Educational Brass Tacks

For Throwback Thursday (on Friday), I am sharing an old picture that my first grade teacher sent me last year. I went to private school through fifth grade, and then public school until I graduated high school. Whether public or private, whether I was in elementary or high school, my parents always played a critical role in my education, my schooling, and my learning. I believe that their reinforcement, gentle guidance, and juxtaposition of our family’s values and culture on top of communal educational offerings provided me with the ability to think critically, to apply rigor and method when seeking truth, and to stand up for the things I believe are right.

Education is such an important, multi-faceted, controversial, and oft-discussed issue in North Carolina and America. There is a constant and growing focus on social agendas creeping into schools, but we need to bring light to common-sense fundamentals in the conversation:

1. Two thirds of North Carolina eighth-graders did not read proficiently BEFORE the pandemic. Nationally (and also before COVID), 65% of America’s fourth graders were not reading at a proficient level.

2. Related to COVID, “more than 30% of North Carolina third grade students failed to meet the state promotion standards at the end of last school year due to their poor reading scores. Only 43.7% of third-grade students demonstrated reading proficiency – even after getting a second chance at a summer reading camp. Moreover, 31% of third-grade students in North Carolina were retained at the end of the 2020-2021 school year.” Nationally, students were an average of 3-6 percentile points behind where they would normally be in reading, and 8-12 points behind in math with youngest students faring the worst.

3. Nationally, the teachings of History, Geography, and the Constitution – foundational to freedom and ideological evolution - have become vague, watered down, and compressed to make room for other educational priorities, and to reflect opinions and feelings rather than presenting the facts.

What is the single largest risk to our freedoms and system of government? If our kids can’t read. What is the biggest challenge America faces in competing with other nations and maintaining competitive advantage? Math and science. How do we best preserve our individual liberty? Through knowledge of the Constitution, the good/bad/ugly of America, and World History.

In the United States, under Article 10 of the Constitution, education is supposed to be strictly a state and local matter. This changed after the Civil War when the federal government insisted that education was a matter of national concern. The level of authority and reach of the education department ebbed and flowed until the 1970s when President Carter called for a cabinet-level department to coordinate and administer hundreds of federal education programs. Today, the department operates around 300 federal, social, education, and training programs, and there is no universally-accepted and interpreted definition for “educational program” to limit the scope and scale of educational influence that can come from the national level.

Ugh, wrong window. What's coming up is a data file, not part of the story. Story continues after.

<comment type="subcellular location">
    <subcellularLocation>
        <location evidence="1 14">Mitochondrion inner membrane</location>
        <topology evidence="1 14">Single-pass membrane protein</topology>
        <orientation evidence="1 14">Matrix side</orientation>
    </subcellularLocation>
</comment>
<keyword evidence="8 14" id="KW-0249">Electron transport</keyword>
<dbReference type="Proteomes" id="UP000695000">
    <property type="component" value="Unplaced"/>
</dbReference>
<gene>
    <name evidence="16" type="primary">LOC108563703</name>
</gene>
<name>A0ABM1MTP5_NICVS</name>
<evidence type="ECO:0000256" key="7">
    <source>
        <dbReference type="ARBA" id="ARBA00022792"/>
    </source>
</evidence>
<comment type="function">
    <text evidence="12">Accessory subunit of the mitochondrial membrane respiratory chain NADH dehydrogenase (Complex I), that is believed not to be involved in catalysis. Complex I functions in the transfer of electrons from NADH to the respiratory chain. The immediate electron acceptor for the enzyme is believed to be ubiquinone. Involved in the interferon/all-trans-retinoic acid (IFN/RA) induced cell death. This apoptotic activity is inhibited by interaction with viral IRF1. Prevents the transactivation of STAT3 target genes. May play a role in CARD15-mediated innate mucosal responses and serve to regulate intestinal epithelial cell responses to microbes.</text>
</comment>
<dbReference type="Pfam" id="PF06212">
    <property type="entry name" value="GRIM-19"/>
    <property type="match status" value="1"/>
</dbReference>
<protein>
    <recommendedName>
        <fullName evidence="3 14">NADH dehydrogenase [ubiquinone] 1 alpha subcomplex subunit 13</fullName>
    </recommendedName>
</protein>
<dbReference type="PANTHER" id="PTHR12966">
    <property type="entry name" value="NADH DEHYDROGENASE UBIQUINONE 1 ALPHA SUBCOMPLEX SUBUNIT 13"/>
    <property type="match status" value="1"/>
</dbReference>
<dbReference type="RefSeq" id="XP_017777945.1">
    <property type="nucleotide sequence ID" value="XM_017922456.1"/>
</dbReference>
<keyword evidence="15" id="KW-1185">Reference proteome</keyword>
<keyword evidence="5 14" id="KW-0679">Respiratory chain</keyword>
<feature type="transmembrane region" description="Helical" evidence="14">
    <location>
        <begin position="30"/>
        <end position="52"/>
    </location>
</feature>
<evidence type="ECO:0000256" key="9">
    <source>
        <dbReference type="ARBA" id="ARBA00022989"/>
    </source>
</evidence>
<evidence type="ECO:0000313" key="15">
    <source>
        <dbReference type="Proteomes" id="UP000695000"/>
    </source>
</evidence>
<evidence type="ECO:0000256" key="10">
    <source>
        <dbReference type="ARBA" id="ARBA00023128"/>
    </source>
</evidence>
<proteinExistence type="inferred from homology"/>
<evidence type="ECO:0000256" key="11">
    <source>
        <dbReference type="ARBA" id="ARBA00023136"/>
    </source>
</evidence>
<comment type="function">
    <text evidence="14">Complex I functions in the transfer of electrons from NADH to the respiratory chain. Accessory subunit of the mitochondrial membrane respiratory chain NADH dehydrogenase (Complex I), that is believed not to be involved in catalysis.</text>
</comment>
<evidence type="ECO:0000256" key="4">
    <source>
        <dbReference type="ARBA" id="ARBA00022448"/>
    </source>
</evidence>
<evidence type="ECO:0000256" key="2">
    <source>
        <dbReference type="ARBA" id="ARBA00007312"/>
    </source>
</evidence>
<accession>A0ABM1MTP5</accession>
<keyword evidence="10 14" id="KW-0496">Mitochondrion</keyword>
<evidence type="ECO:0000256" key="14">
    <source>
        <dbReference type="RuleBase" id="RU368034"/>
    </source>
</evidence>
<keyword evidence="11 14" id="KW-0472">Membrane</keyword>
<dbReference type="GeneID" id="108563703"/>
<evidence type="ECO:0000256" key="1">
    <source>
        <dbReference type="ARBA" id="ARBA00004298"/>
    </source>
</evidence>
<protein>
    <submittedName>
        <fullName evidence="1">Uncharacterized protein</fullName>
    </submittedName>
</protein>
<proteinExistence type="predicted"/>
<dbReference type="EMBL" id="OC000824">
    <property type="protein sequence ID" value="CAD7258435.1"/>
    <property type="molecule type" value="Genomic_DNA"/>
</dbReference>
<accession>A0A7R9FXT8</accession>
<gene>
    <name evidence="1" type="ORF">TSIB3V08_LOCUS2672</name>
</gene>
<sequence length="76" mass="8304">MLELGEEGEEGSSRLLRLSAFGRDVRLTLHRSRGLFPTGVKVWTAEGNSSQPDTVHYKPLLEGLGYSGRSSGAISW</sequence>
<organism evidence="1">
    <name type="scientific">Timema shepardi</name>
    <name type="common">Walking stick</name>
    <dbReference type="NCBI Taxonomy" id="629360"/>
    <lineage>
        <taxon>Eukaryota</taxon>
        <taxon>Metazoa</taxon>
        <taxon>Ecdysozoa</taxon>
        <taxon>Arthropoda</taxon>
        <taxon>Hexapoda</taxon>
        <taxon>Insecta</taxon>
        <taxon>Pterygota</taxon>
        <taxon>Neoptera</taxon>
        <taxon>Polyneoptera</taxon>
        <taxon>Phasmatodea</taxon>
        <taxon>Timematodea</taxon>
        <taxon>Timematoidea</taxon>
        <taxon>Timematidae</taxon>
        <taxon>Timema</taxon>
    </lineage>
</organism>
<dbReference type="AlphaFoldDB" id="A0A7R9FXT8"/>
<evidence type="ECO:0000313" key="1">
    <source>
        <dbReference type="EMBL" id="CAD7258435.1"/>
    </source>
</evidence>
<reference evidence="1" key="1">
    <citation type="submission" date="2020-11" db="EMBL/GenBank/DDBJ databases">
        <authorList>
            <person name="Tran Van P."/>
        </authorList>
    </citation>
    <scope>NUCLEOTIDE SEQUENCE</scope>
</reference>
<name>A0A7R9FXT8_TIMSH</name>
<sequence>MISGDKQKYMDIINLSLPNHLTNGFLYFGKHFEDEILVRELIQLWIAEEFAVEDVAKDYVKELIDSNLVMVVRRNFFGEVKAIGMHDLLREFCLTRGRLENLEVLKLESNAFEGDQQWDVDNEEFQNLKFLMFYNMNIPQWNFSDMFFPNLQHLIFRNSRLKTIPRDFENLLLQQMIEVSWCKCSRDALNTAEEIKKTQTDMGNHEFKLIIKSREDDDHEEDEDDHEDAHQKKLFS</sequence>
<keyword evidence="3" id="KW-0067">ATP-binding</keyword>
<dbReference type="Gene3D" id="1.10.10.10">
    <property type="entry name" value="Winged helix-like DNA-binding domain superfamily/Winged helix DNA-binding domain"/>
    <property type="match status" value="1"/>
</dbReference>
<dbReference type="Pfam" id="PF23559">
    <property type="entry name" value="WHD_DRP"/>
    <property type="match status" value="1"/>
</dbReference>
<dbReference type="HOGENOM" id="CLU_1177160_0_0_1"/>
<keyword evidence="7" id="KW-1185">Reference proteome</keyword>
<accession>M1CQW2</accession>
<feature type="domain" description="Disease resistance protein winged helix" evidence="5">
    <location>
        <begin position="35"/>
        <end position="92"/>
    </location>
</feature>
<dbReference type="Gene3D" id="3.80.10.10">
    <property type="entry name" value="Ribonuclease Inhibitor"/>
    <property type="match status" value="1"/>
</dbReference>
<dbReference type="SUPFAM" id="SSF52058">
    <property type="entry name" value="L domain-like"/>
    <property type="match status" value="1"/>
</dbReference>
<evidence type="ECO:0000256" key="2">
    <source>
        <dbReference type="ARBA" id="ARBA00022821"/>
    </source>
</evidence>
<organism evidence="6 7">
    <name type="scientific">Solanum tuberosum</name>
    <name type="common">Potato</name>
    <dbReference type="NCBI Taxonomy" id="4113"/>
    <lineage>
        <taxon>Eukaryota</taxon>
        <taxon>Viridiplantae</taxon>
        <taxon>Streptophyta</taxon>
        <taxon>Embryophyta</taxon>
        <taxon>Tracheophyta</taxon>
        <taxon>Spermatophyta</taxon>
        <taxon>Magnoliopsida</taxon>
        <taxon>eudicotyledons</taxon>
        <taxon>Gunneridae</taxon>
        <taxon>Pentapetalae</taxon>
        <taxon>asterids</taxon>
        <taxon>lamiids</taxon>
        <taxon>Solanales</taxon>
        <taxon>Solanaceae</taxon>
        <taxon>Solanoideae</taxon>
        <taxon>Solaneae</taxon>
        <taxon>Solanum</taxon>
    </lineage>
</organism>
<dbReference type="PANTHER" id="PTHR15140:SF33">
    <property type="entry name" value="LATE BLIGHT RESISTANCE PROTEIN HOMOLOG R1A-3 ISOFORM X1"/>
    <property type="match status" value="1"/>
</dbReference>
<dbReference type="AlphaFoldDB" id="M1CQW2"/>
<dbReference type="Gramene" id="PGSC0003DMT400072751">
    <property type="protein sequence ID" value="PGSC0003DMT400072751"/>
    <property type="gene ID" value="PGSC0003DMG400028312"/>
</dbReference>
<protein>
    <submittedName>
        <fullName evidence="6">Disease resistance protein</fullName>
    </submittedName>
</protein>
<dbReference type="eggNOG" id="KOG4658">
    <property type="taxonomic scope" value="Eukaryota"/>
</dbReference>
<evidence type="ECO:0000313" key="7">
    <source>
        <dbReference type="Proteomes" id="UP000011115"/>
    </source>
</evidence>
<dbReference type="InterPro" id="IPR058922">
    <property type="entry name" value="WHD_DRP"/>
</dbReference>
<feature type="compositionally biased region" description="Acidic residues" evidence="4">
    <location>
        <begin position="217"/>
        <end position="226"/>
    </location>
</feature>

Parents play a critical role in keeping education balanced, fact-based, and honest. For parents to maintain this role, key decisions about education need to be pushed to a level as close to the students as possible, and then made transparent and accessible by state and local administrators. When programs are rolled out from the federal level, parents lose their role in the partnership of education, and worse, the mechanisms for change feel out-of-reach. The end result is a growing frustration and resentment in parents that manifests in local school board meetings across North Carolina and America. Local teachers, staff, and administrators – a critical part of the education system because they hold the unique and important role of blending specialized knowledge of education and pedagogical methods with specific insights about who our children are and how they learn - find themselves caught in the middle and powerless to act in the ways they think are best. Parents get frustrated because they don’t see change. Local teachers, staff, and administrators, leave their jobs because they cannot change the federal frameworks and priorities that drive how we educate. Our children are the ones who ultimately lose.

Federal Agencies are not built for the kind of agility, innovation, and dynamism that is required for good education. We need to streamline the Department of Education, and minimize centrally-held authority and decision making in our schools. The federal government spends nearly $79 billion annually on primary and secondary school education programs. Although critics will argue that this only accounts for about 8% of the total funding on public education, we see the crippling effects federal decisions can have on education playing out again and again – Common Core Standards, No Child Left Behind, and using federal funding to assert partisan and socially motivated agendas.

Expect more. It's possible.

(Key NC Sources:,

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